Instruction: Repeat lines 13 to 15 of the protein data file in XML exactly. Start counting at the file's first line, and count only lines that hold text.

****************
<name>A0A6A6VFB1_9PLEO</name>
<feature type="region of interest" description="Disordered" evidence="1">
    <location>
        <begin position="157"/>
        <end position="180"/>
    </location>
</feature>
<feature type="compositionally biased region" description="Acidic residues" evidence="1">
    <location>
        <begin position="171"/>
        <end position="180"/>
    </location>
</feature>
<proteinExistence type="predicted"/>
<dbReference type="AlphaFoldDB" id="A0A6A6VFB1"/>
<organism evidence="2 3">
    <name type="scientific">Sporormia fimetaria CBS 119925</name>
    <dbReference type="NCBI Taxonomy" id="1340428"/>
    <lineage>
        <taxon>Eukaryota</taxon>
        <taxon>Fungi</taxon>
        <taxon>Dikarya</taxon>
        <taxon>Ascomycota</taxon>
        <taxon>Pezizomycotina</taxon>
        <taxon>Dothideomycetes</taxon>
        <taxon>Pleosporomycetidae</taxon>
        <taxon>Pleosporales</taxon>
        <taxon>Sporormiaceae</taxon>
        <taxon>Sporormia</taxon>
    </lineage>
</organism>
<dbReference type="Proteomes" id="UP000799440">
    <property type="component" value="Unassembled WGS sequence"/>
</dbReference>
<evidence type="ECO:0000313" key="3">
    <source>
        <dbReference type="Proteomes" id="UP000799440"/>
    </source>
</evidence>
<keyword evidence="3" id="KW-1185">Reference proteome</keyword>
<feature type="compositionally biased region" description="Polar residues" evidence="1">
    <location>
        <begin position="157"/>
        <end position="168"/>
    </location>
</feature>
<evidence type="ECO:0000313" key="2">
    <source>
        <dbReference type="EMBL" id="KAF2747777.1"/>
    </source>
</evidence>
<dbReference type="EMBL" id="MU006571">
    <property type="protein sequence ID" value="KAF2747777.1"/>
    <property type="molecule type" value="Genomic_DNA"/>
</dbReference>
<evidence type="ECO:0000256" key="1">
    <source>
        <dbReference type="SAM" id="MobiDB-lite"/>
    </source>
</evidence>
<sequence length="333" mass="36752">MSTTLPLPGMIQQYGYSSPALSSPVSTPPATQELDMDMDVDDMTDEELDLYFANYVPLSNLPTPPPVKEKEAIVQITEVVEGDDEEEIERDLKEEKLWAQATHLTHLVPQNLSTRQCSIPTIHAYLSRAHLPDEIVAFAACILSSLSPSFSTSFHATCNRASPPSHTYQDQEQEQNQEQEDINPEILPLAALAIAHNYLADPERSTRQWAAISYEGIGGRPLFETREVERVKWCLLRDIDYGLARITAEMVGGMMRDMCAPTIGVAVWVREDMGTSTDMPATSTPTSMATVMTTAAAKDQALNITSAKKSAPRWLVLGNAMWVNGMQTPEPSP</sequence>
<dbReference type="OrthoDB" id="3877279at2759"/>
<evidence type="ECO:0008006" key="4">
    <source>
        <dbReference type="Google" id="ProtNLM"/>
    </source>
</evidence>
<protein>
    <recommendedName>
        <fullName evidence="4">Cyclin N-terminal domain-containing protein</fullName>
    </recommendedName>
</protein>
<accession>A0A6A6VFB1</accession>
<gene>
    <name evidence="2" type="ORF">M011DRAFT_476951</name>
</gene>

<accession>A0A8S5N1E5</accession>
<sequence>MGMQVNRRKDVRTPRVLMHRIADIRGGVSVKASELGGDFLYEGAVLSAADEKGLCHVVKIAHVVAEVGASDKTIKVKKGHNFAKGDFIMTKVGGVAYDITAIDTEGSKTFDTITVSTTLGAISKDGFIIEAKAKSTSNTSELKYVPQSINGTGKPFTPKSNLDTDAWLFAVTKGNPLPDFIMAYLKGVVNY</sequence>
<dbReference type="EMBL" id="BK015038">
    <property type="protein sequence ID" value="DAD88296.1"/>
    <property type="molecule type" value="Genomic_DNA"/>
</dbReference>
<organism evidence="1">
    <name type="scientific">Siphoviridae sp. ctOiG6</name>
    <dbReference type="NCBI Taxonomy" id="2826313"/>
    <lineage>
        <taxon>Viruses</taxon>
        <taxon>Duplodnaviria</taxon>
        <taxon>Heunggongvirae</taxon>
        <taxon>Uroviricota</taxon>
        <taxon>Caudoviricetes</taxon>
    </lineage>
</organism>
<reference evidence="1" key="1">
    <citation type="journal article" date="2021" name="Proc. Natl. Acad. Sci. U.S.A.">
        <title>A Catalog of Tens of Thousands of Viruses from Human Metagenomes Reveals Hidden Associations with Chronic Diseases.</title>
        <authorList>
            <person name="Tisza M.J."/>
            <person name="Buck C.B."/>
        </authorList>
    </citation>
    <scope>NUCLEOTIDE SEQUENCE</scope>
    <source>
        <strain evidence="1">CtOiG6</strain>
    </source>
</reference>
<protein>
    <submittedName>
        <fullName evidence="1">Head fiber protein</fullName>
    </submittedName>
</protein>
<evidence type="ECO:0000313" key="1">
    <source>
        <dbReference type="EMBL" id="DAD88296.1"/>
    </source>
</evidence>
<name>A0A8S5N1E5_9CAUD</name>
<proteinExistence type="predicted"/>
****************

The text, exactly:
</feature>
<proteinExistence type="predicted"/>
<dbReference type="AlphaFoldDB" id="A0A6A6VFB1"/>